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What You Were Taught In Sex Education Vs. Reality: 13 Huge Differences

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I like to think of myself as a cool mom who will someday have that awkward supply of condoms for my son, along with many uncensored sex talks. Even when he insists that I shut the eff up. Because I know he will. But if the future of sex education is full of misinformation like all the sex education I had in both middle and high school, he'll need his over-sharing mom's sexpertise (You like that? I'll save that cringe-inducing word for him, too). Like when they taught (more like warned) us about all of the ways to get pregnant, which I'm pretty sure included the dangers of being in a hot tub with your partner, regardless of what you were doing with them.

But, like so many people across multiple generations who have experienced the same thing, I feel like so much of sex ed, instead of actually educating students, was about scare tactics that I left class feeling worried about doing so much as kissing. Which, I guess, was the point: to terrify us into abstinence. But I would much rather have my son get real, useful information about sex from the place where he expects it than to have him resort to the sort of unrealistic "knowledge" from porn and the internet. And the "abstinence pledges" and claims of "pregnancies resulting from dry humping" are sex "education" gems that are so far from substantial. In fact, they can be quite damaging.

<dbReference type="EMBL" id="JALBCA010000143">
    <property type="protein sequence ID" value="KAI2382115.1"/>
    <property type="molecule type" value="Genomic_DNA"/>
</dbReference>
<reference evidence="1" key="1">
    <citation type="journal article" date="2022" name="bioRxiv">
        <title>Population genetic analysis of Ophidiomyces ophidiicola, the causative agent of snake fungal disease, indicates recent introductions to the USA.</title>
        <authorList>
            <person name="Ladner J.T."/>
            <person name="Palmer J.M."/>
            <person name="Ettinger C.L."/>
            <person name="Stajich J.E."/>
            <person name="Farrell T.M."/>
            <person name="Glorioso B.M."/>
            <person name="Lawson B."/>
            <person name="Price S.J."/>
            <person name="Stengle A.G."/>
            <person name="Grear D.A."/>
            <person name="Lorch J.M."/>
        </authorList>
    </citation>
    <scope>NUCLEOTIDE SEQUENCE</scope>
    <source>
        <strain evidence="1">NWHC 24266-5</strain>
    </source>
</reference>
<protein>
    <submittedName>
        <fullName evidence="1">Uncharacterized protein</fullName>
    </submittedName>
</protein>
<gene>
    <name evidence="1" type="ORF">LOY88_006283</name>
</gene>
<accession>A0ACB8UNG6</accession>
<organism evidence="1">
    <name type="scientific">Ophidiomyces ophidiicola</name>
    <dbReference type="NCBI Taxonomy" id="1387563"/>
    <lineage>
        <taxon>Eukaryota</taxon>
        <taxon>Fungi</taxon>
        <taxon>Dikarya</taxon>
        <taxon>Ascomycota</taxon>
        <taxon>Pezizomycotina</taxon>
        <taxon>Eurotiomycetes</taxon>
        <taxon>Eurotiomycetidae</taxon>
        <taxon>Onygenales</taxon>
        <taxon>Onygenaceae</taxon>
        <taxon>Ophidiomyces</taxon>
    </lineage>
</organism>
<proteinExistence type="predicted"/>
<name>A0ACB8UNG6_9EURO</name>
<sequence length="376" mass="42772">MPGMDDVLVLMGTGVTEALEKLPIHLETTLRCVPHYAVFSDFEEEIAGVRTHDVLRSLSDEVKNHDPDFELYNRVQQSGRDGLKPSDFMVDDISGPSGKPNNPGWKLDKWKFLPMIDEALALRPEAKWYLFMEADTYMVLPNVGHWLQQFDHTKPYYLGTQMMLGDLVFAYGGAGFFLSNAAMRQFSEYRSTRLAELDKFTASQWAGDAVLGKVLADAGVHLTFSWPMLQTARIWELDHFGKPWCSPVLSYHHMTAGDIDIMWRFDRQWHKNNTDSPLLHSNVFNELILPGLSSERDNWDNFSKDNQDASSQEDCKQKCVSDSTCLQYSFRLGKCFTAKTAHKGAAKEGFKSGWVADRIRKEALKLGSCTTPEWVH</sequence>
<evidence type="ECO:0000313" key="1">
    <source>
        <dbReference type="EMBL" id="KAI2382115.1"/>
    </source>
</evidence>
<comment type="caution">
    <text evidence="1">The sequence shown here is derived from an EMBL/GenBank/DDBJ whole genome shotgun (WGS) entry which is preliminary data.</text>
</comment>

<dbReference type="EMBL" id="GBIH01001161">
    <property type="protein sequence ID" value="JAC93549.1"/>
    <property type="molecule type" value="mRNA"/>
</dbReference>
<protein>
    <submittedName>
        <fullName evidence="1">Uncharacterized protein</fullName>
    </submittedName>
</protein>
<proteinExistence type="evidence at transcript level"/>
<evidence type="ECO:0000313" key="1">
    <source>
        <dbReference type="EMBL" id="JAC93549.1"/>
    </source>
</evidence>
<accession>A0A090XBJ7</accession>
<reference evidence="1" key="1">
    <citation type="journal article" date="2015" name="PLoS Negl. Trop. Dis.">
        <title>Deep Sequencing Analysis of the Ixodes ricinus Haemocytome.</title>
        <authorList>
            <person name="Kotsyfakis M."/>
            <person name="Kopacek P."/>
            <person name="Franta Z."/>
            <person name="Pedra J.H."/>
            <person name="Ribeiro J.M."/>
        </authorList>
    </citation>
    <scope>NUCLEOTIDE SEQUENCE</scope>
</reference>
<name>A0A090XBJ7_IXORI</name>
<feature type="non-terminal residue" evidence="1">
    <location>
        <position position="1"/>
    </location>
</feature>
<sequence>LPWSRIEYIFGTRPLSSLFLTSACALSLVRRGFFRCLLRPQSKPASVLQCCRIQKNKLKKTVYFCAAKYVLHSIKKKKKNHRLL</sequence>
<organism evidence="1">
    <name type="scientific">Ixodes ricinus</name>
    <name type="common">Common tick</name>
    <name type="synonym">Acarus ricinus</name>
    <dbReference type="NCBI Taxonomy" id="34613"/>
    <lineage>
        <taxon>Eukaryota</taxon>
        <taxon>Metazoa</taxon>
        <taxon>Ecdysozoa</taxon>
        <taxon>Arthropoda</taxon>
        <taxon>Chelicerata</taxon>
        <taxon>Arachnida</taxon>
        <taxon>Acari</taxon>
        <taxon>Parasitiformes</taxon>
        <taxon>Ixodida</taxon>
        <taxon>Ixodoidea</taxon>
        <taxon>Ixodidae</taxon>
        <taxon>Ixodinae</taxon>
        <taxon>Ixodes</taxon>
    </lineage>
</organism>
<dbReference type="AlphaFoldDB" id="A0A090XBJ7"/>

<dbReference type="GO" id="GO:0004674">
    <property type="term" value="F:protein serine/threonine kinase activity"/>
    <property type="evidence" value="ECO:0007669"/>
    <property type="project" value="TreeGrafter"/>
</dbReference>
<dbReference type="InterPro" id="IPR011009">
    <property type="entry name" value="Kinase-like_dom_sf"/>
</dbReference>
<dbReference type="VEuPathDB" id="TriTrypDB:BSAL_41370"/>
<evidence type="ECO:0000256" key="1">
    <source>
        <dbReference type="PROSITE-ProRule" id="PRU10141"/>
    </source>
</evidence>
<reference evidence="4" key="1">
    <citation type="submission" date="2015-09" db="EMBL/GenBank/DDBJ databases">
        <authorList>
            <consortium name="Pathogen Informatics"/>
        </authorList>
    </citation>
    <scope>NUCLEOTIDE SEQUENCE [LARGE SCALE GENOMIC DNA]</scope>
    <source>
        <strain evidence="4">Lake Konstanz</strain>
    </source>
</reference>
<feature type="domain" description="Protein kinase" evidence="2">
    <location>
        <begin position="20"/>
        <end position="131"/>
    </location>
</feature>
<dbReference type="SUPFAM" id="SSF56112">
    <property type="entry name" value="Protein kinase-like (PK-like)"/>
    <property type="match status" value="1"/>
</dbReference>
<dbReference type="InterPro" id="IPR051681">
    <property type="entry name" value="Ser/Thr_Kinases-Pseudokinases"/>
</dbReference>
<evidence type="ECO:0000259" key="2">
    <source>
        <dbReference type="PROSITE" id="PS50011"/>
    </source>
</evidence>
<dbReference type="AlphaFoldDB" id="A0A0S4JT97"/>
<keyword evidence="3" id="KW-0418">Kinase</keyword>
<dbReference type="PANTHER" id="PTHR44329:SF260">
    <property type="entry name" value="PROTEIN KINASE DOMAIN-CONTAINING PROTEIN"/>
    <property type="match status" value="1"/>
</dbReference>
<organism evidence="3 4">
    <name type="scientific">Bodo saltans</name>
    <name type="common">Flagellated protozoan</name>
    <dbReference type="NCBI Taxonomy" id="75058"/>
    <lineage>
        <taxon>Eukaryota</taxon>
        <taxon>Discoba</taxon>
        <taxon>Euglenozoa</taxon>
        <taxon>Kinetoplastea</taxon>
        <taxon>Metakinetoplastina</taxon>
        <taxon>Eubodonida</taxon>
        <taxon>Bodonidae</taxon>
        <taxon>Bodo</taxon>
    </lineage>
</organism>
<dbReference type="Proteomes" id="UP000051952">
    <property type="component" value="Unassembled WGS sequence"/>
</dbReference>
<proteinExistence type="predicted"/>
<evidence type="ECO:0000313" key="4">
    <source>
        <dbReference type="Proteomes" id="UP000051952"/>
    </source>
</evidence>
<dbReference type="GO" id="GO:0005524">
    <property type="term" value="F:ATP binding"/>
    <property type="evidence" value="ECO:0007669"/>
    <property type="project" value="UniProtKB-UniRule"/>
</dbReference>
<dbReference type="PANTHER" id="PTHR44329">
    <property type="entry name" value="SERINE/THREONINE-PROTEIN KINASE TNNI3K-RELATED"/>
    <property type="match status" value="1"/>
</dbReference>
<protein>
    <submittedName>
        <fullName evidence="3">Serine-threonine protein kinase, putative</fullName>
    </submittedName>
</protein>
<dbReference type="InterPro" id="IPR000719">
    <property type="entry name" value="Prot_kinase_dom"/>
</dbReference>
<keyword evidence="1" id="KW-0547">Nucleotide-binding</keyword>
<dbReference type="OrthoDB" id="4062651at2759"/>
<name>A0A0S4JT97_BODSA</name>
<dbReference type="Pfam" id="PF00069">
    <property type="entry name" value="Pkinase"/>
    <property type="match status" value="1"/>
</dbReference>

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Remember that scene in Mean Girls when Coach Carr tells the sex ed class that they will positively get pregnant and die if they have any sex whatsoever? Sadly, that is the sort of painful memory I dredge up when I think about the sex ed I experienced as a kid. While 22 U.S. states, including the District of Columbia, allow and actually require schools to teach sex education of some sort, just 19 of those states have policies in effect that make sure sex education is accurate as far as the medical and scientific information offered.